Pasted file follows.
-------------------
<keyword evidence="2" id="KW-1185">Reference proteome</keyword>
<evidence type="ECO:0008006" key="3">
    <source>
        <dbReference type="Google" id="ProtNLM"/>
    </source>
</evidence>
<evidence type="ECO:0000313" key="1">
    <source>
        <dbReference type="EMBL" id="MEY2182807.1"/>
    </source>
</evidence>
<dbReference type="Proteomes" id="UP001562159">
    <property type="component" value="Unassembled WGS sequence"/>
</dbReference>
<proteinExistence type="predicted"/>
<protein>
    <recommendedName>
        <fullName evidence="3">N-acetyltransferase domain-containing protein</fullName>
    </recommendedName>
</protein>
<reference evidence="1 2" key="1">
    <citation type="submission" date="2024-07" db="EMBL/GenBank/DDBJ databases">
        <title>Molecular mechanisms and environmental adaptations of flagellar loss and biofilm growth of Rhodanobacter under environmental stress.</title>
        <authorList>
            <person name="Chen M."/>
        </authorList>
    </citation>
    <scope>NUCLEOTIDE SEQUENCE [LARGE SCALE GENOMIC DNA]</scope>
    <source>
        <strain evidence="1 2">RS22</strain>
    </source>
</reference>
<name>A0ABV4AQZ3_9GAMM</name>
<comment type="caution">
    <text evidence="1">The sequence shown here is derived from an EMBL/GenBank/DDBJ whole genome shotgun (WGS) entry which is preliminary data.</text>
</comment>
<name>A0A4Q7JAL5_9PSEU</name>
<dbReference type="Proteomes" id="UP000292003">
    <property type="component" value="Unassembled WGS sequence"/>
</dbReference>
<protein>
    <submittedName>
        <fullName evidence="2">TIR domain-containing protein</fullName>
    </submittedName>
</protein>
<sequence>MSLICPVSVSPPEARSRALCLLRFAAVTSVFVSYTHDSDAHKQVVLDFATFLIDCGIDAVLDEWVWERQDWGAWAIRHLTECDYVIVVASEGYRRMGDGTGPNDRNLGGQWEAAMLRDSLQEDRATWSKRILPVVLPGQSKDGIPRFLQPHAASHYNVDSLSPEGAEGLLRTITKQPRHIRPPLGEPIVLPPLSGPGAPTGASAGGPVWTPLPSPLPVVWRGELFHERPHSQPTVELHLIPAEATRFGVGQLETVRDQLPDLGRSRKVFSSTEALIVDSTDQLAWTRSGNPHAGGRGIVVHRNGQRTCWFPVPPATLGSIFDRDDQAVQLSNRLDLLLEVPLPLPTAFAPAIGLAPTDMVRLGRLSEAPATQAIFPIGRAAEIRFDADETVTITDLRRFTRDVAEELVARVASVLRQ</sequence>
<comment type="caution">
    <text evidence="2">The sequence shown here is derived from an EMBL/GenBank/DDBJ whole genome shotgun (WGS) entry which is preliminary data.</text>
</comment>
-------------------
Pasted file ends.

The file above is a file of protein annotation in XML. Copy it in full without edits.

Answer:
<keyword evidence="2" id="KW-1185">Reference proteome</keyword>
<evidence type="ECO:0008006" key="3">
    <source>
        <dbReference type="Google" id="ProtNLM"/>
    </source>
</evidence>
<evidence type="ECO:0000313" key="1">
    <source>
        <dbReference type="EMBL" id="MEY2182807.1"/>
    </source>
</evidence>
<dbReference type="Proteomes" id="UP001562159">
    <property type="component" value="Unassembled WGS sequence"/>
</dbReference>
<proteinExistence type="predicted"/>
<protein>
    <recommendedName>
        <fullName evidence="3">N-acetyltransferase domain-containing protein</fullName>
    </recommendedName>
</protein>
<reference evidence="1 2" key="1">
    <citation type="submission" date="2024-07" db="EMBL/GenBank/DDBJ databases">
        <title>Molecular mechanisms and environmental adaptations of flagellar loss and biofilm growth of Rhodanobacter under environmental stress.</title>
        <authorList>
            <person name="Chen M."/>
        </authorList>
    </citation>
    <scope>NUCLEOTIDE SEQUENCE [LARGE SCALE GENOMIC DNA]</scope>
    <source>
        <strain evidence="1 2">RS22</strain>
    </source>
</reference>
<name>A0ABV4AQZ3_9GAMM</name>
<comment type="caution">
    <text evidence="1">The sequence shown here is derived from an EMBL/GenBank/DDBJ whole genome shotgun (WGS) entry which is preliminary data.</text>
</comment>
<name>A0A4Q7JAL5_9PSEU</name>
<dbReference type="Proteomes" id="UP000292003">
    <property type="component" value="Unassembled WGS sequence"/>
</dbReference>
<protein>
    <submittedName>
        <fullName evidence="2">TIR domain-containing protein</fullName>
    </submittedName>
</protein>
<sequence>MSLICPVSVSPPEARSRALCLLRFAAVTSVFVSYTHDSDAHKQVVLDFATFLIDCGIDAVLDEWVWERQDWGAWAIRHLTECDYVIVVASEGYRRMGDGTGPNDRNLGGQWEAAMLRDSLQEDRATWSKRILPVVLPGQSKDGIPRFLQPHAASHYNVDSLSPEGAEGLLRTITKQPRHIRPPLGEPIVLPPLSGPGAPTGASAGGPVWTPLPSPLPVVWRGELFHERPHSQPTVELHLIPAEATRFGVGQLETVRDQLPDLGRSRKVFSSTEALIVDSTDQLAWTRSGNPHAGGRGIVVHRNGQRTCWFPVPPATLGSIFDRDDQAVQLSNRLDLLLEVPLPLPTAFAPAIGLAPTDMVRLGRLSEAPATQAIFPIGRAAEIRFDADETVTITDLRRFTRDVAEELVARVASVLRQ</sequence>
<comment type="caution">
    <text evidence="2">The sequence shown here is derived from an EMBL/GenBank/DDBJ whole genome shotgun (WGS) entry which is preliminary data.</text>
</comment>